Many of the telecoms trends in Africa mirror industry changes on a global level: a decrease in voice traffic, an increase in data usage, and the development and roll out of 4G LTE services.
These issues will no doubt form the basis of hotly debated panel sessions and delegate conversations at the upcoming AfricaCom2017. The event is celebrating its 20th year this November, and as an exhibitor, BICS will once again be heading to South Africa to educate, listen to and learn about the challenges and opportunities in African telecoms and technology.
In recent years we’ve seen a spike in demand for higher bandwidth and more capacity across the continent, fueled by increased uptake of smartphone technology. The falling cost of handsets and data plans has driven the rate of smartphone penetration to about 50%, according to GSMA Mobile Economy 2017, with the majority of the population using 2G, and the rest using 3G services.
Start-ups and innovators are capitalising on this trend, developing and delivering services via mobile which is at the heart of everything. Rural areas with restricted or no access to a bricks-and-mortar bank, for instance, are set to benefit from Africa’s thriving fin-tech and mobile payments markets.
In a bid to discover more about their consumers and shape marketing strategies, digital players such as taxi apps and e-commerce merchants will become increasingly reliant on consumer information held by operators. This big data is already a crucial asset for MNOs, and as more of Africa goes mobile, this will grow more lucrative still.
For the mobile operators, this shift in user behavior has forced a change in strategy. Previously, international calls were generating a large chunk of revenue, and thanks to African exchange rates this was even more lucrative for local operators. Now however, users are relying on Internet service providers, or applications, which only require data. Data is bought locally through individual data packages, and meaning operators aren’t able to cash-in on international calls anymore.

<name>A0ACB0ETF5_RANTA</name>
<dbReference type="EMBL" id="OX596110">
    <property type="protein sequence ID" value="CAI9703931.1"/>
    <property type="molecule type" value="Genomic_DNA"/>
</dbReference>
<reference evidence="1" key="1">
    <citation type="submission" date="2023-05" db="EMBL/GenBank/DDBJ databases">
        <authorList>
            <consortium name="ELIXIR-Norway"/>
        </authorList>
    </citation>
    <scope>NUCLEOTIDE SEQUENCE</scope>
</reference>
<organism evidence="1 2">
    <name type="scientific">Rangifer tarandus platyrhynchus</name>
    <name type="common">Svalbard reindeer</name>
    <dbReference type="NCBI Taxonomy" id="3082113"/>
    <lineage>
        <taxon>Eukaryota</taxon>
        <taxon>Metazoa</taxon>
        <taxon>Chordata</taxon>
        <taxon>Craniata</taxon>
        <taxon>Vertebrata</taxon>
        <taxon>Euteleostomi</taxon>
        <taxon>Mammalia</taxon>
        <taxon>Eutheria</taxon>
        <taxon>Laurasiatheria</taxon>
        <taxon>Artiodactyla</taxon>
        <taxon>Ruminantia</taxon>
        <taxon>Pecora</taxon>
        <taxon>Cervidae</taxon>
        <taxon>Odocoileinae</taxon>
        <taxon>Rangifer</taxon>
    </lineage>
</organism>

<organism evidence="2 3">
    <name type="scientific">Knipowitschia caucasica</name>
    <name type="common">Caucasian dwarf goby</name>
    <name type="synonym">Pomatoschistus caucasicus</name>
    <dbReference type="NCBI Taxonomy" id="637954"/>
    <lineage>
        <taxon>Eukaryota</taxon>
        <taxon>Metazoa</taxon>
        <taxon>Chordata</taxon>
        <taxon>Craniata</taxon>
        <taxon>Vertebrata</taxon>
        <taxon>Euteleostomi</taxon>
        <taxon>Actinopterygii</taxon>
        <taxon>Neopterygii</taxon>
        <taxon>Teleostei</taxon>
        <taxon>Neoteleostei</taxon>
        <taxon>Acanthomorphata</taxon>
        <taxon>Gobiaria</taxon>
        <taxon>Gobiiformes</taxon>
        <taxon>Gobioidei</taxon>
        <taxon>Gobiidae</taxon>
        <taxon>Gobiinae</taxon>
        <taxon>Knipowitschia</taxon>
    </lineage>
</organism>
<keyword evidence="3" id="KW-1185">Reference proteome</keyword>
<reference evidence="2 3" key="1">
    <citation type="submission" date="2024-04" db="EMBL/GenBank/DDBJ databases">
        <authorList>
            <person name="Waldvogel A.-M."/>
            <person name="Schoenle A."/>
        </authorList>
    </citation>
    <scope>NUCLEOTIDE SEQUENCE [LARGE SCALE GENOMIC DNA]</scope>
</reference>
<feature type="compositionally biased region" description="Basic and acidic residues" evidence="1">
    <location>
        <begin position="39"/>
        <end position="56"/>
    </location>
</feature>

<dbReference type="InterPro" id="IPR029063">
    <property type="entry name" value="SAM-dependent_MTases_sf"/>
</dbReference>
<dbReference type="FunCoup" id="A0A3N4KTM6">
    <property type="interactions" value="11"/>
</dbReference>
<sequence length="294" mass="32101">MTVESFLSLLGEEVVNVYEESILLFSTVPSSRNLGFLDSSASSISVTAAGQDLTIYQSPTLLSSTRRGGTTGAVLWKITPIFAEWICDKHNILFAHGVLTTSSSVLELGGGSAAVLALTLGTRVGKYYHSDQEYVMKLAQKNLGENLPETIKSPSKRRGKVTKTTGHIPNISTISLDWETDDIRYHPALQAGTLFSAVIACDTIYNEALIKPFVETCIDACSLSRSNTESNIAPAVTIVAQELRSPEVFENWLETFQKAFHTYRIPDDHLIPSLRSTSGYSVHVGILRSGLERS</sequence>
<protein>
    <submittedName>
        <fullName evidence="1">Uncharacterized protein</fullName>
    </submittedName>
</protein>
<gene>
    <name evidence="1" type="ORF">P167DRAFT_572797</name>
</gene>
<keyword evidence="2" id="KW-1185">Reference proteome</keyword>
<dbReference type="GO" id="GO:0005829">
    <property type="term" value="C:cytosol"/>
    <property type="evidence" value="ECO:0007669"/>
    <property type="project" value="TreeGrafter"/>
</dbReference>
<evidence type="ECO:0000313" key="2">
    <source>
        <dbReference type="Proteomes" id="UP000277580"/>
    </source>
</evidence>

Roaming offers further opportunities for growth, giving operators the chance to capitalise on a more mobile population and a growing IoT sector – both of which demand high quality, cross-border connectivity. However, Africa is a geographically, socially and financially diverse nation, meaning there is little unity between the roaming regulations and guidelines for each of its 54 countries. Prices at the consumer level vary from country to country, with MNOs in a number of regions yet to deploy roaming services. The challenge is exacerbated by the fact that many consumers do not have bank accounts, so most rely on pre-paid subscriptions.
BICS’ Open Connectivity Roaming hub will address these challenges, offering a way to deploy or complement roaming footprint, and providing a single platform to help operators manage roaming relationships with others. Our Data Roaming Control tool identifies silent roamers and activates them with more affordable data roaming packages, tailored to their usage needs.
Improvement and investment in mobile infrastructure in Africa offers huge potential. For the end-user, it can bring essential services to rural areas. For the operator, partnering with digital players and companies in vertical industries, as well as approaches like infrastructure sharing, will support these services and monetise the data consumption trend.
Yet it must also be remembered that Africa is still in the early stages of 4G LTE development. According to Xalam Analytics, 70% of the continent’s LTE networks have been operational for less than 18 months, and the number of LTE connections accounts for less than 2% of the global total. As such, one traditional communications services remains a hugely valuable: A2P messaging. This allows businesses and institutions to engage with consumers, and can also be used to add an extra layer of authentication security. For the many remote, rural communities in Africa, SMS remains a vital means of communication.
An article by Clémentine Fournier, Regional VP Africa at BICS